Standardizing Integrators: Program Organizers Speak Out

SIA staff and committee members explain the proposed security systems integration training and certification program


Nuffer explains that it’s his personal opinion that the CSPM program has seen slow adoption partly because applicants are required to take the entire training program before they can take the test to earn the designation. That kind of testing requirement doesn't account, he says, for those who already know the material.

The proposed SSDS program has been designed specifically to avoid that kind of pitfall. Nuffer explains that training is modular and the full training pogram isn’t required to take the test. From an integrator’s perspective, he notes, a full training requirement would mean losing an employee for a length of time -- meaning also that the company loses income based on that designer’s work. With this system, designers will be able simply to take the test to prove their knowledge, or can brush up on a specific training module before taking the certification test.

“The SSDS is structured so that people who already know this stuff don’t have to go through the training program just to take the test,” Nuffer reiterates.

It’s important they avoid that hurdle, says Nuffer, because he says there have already been some hiccups with the program from integrators’ perspectives. There’s the concern that once becoming certified, trained designers could be stolen away by another company. Company owners worry that the new certification will mean they have to pay their certified designers and certified technicians more to keep them, and there are even concerns of duplicated training. Some say that the lowest level of the SSDS program –- the “installer” level -– might inadvertently compete with the NICET certification programs.

Why we need it

SIA’s Holly Wells explains that the program is patterned somewhat off the IT world, where skills and technical knowledge are codified by a number of certifications. She notes that, in terms of certifications, the there will be similarities with the CSPM (Certified Security Project Manager) designation, and that while the two certifications will be “in the same world, they’ll exist for different reasons.”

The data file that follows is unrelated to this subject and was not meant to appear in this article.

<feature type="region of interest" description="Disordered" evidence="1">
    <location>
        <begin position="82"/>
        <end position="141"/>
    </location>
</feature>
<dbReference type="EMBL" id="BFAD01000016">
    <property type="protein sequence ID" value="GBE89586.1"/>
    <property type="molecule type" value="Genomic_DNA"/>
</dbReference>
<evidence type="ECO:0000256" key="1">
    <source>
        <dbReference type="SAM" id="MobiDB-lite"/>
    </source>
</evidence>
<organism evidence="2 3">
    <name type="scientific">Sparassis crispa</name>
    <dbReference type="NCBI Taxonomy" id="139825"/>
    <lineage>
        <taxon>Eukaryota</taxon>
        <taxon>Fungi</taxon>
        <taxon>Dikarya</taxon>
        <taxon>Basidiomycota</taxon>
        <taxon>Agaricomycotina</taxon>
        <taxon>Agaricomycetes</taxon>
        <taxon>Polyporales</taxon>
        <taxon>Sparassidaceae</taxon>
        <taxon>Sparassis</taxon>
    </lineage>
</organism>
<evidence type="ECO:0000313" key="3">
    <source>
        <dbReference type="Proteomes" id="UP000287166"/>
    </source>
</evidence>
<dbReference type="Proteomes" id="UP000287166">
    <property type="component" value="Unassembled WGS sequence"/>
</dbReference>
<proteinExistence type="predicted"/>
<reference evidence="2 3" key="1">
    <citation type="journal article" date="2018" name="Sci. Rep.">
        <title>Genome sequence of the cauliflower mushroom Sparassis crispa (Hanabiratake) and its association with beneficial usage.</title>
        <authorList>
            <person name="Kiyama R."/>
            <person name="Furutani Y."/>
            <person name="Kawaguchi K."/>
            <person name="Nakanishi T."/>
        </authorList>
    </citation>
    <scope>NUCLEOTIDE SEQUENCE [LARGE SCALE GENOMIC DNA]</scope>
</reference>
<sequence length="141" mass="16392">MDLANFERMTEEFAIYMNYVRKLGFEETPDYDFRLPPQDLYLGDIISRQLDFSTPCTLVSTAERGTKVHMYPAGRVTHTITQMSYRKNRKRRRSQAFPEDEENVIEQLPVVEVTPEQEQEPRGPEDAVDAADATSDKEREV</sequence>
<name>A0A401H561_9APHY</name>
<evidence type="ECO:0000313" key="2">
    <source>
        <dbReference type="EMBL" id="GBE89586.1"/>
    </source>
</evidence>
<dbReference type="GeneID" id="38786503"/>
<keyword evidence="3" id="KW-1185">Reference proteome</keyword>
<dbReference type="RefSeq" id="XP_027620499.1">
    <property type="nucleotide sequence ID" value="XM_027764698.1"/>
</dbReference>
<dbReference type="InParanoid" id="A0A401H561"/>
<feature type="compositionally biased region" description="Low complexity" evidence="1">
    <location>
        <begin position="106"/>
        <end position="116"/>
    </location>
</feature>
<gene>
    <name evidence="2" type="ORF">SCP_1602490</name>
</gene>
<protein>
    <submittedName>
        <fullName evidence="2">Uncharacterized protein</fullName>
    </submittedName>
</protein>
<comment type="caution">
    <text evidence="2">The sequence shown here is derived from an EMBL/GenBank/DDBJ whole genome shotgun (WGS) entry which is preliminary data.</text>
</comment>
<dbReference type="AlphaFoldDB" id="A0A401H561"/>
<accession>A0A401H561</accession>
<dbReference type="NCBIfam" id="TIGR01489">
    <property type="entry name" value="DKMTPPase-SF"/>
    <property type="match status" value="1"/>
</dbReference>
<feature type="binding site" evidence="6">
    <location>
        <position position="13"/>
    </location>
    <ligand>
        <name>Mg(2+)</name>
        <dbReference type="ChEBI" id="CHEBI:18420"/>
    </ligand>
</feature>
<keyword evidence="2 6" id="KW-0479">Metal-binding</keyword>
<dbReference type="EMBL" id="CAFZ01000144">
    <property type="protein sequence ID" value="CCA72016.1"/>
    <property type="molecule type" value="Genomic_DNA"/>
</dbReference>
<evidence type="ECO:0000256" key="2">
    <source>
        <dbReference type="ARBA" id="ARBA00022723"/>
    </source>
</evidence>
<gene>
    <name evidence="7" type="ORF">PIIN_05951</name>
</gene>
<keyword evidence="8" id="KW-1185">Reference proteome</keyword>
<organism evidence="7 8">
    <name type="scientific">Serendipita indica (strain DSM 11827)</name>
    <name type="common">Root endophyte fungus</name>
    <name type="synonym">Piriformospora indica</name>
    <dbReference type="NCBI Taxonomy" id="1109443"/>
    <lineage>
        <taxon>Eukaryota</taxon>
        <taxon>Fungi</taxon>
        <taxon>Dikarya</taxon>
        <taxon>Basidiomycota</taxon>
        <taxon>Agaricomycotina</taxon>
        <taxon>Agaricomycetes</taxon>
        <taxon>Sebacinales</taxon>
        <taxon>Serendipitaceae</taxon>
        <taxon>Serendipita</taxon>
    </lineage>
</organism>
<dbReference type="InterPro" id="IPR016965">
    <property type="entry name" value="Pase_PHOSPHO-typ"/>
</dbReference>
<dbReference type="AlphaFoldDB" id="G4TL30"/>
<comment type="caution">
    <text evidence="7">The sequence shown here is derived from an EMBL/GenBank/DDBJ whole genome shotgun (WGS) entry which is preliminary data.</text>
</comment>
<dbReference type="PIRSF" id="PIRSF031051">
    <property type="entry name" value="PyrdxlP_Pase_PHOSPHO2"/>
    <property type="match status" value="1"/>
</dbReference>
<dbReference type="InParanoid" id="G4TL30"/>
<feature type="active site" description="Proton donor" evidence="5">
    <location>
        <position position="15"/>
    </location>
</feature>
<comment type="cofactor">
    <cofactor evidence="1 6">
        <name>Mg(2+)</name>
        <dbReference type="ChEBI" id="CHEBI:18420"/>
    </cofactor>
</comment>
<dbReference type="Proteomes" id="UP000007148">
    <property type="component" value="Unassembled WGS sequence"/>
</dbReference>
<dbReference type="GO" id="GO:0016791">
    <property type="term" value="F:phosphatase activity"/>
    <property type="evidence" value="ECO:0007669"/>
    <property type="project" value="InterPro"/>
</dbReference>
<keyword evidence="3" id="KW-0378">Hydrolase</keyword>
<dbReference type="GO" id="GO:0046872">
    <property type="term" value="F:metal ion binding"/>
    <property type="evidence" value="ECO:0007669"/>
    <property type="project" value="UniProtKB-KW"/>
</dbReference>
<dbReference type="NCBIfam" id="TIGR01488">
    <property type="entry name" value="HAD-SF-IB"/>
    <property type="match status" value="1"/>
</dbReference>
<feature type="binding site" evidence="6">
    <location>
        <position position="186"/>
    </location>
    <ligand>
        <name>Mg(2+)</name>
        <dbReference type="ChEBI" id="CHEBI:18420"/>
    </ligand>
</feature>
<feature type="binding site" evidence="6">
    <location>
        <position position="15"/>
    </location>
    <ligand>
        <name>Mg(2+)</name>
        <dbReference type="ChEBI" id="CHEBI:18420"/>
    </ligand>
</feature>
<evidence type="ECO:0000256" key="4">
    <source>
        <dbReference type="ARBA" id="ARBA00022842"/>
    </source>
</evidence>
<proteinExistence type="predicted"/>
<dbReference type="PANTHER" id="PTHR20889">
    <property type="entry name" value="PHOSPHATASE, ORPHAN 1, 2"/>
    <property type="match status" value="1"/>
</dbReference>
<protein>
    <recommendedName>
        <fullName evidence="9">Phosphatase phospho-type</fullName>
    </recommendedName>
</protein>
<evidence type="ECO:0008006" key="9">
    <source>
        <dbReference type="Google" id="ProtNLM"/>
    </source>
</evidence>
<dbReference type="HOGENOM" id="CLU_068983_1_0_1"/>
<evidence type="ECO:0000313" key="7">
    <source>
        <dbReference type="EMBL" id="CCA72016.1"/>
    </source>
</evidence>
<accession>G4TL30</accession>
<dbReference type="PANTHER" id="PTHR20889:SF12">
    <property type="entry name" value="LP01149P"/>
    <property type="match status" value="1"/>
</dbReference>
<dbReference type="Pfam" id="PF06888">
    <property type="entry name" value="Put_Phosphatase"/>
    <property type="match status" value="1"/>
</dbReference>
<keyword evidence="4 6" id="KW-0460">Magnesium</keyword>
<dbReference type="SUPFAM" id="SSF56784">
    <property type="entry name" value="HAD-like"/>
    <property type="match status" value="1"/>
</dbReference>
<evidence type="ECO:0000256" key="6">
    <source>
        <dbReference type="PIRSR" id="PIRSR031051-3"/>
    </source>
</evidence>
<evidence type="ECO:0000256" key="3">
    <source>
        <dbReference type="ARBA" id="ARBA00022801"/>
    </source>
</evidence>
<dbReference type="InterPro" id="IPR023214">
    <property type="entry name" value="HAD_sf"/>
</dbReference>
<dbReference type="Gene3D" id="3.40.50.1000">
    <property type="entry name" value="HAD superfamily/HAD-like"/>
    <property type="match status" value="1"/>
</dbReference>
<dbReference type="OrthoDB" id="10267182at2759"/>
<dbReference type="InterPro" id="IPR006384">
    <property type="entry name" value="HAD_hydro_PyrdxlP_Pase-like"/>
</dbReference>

Nuffer adds that there’s a strong tendency in the IT world – a world integrators are more and more involved with – to look for certifications before hiring. Being able to prove you have the knowledge, he says, means that integrators can access new jobs.

And while much of the standardization of integrators is coming from directly within the integration and manufacturer communities, end-users will likely smile at the possibility of seeing their integrators standardized. At the SecureWorld Expo, where Security Technology & Design magazine offered a convergence education track for end-users, a number of top end-users expressed their frustration in working with integrators. The comments varied widely, but themes included that their experience with integrators was one sometimes of just “smoke and mirrors”; others said that the IT skills and knowledge they needed from an integrator often vanished from the hired company if a particular employee departed.

And while there are some early cries for standardization from the end-user community, in order to really get the program adopted, it’s going to take a pattern of adoption from industry security consultants.

“They are the ones who can write it in their RFP that ‘SSDS certification will be a plus,’” explains Nuffer. “There will be some enlightened integrators who will jump on this as soon as it's available, but we’ll probably have to rely on the consultants. They are the ones who could force the adoption of SSDS.”

Learn more:
SIA's Doug Wright can provide additional information about this proposed SSDS training and certification program. He can be reached via email at dwright@siaonline.org.